Alghoza is a pair of wooden flutes, with one being longer than the other.
The instrument came to Pakistan through Iran as a single flute, and gained popularity in Sindh and Balochistan. The second flute was added by musicians in Sindh.
Akbar Khan showcased his skill on the second day of the Social Sciences Expo 2016, held at the Pak-China Friendship Centre.
Mr Khan explained that the word alghoza is Arabic and means nar (male) and maada (female). “The bigger flute is the male and the smaller, more melodious flute is the female,” he said.
The flutes are played together with the bigger one playing a continuous note while varying notes are played on the shorter one.
The adornments for the flutes, which Mr Khan referred to as ‘dresses for the alghoza’ are called jhallan or jhappan and are woven by Sindhi women. The body of the instrument is made from Shamshan wood.
Mr Khan said that to play the instrument, one has to breathe in through the nose and then regulate air flow to the mouth, so that they never run out of breath. Otherwise, it is impossible to play a the continuous note on the bigger flute.
Explaining the history of the instrument, he said: “Long before the British took over; it was tradition for maharajas to get artists to play the alghoza to welcome foreign dignitaries”.
“Misri Khan married young and would listen to his wife play the alghoza. She was really good at both making and playing the instrument. His wife could not play the instrument in front of other people because of cultural reasons, Jamali decided to learn the alghoza from her and went on to be famous, especially on radio,” he said.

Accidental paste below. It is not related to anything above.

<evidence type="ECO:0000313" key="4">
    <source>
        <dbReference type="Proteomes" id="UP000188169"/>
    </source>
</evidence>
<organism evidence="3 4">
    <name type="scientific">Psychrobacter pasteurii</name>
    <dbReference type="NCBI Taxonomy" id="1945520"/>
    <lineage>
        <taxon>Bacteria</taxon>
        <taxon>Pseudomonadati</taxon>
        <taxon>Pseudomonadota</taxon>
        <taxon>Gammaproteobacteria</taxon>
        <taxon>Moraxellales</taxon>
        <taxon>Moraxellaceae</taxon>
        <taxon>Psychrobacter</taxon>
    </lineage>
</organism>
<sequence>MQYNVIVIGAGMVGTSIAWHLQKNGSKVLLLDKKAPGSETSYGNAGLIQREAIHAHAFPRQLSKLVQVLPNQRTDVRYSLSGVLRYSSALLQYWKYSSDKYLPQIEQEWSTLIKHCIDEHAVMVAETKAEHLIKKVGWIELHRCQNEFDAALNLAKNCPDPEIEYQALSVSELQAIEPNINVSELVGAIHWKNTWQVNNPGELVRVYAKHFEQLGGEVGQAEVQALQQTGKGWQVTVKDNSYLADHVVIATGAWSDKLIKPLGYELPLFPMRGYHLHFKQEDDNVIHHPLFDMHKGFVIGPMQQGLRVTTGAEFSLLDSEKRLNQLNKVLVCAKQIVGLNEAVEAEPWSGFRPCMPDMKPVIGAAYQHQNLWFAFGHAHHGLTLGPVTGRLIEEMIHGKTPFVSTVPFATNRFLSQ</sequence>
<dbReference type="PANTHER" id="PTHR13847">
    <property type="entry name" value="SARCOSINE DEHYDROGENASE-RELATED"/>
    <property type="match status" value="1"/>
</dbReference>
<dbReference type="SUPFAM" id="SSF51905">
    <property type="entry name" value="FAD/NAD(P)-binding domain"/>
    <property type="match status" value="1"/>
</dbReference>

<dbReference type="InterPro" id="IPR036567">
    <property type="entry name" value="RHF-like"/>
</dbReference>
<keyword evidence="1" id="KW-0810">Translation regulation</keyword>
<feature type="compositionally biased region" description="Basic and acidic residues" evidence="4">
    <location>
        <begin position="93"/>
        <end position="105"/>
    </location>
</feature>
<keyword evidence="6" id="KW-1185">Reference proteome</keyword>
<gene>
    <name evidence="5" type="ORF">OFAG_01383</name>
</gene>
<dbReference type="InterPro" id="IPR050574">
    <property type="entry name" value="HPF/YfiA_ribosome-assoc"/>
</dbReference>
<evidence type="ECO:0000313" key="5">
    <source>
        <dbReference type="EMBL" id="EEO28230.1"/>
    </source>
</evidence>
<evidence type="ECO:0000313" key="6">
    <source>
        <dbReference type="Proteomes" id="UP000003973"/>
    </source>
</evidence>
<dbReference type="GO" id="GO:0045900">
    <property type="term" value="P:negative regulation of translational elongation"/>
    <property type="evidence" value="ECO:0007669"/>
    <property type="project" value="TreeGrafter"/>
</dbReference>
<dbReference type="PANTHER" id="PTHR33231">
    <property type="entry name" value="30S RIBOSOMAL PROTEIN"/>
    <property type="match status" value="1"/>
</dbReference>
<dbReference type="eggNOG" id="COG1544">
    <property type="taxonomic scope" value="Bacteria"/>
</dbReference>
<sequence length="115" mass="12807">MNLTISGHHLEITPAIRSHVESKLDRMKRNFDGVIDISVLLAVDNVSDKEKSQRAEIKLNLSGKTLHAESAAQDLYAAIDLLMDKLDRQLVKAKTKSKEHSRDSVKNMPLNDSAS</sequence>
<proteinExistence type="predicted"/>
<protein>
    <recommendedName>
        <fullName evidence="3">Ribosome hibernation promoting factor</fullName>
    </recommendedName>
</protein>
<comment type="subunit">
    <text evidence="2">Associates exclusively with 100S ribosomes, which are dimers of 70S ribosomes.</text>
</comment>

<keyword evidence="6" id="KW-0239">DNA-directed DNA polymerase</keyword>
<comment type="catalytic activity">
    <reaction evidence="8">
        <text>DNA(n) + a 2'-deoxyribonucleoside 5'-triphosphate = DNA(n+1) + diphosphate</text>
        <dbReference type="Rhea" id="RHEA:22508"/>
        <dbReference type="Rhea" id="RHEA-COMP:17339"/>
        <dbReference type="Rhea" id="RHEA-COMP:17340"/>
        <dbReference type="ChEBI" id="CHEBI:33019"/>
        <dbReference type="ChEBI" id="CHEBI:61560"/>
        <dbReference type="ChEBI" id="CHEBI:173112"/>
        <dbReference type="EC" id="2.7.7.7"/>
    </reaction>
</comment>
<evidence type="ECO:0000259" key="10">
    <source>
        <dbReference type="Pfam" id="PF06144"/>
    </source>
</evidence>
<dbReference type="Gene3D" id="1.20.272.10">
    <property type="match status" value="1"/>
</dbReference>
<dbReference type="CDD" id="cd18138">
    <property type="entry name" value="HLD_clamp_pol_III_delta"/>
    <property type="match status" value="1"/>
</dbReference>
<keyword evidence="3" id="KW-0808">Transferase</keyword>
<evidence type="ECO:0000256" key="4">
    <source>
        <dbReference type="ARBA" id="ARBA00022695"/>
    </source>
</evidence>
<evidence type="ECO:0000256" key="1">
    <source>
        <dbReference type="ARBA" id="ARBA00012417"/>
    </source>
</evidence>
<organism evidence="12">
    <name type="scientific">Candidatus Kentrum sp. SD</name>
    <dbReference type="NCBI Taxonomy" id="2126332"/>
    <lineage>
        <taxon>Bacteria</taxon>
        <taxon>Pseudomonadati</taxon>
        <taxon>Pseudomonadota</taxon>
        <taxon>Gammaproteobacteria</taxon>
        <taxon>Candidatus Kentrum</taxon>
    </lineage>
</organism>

Mr Khan’s late father, Ustaad Khamisu Khan, started playing from Karachi and introduced a further two flutes to the ‘jori’ and would play on four flutes at the same time. Three of these flutes are joined by the same mouthpiece or ‘fipple’ and the fourth is played separately.
The late Ustaad Khamisu Khan was honoured by Queen Elizabeth II and awarded the Pride of Pakistan award and the Sitara-i-Imtiaz. Akbar Khan was also awarded the Tamgha-i-Imtiaz.Alghoza melodies go well with Sufi poetry, though Mr Khan said there is no music in the world that will not play well on the alghoza.
He then proceeded to play Pashtu, Balochi, Sindhi, Punjabi, Egyptian and even very upbeat Bollywood tunes on the flutes, which sounded really good.
“The alghoza’s sound is one that cannot yet be reproduced electronically”, he added.
After playing alaap and dhun, the artist played lehra tunes which, he said, are usually used to summon djinns. The tune was very upbeat and evoked a visceral response.
“It is important to promote the alghoza because it is so much part of our culture, and I am very happy to see young people attend this workshop” he said.
People across the world want to learn playing the alghoza, Mr Khan added and that he has students in France and the US as well whom he teaches via Skype and Facebook.
“Outside of Pakistan, people are researching these flutes and you can see researchers coming to stay in Sindh as part of their work,” he said.
Mr Khan said he was working on a book that will be titled ‘The Art of Alghoza’ which will also focus on the artists that make the instrument.
He said there are not many alghoza makers left and said the government should do something about reviving the art of alghoza-making.
Published in Dawn, February 26th, 2016
You can find the link to the story here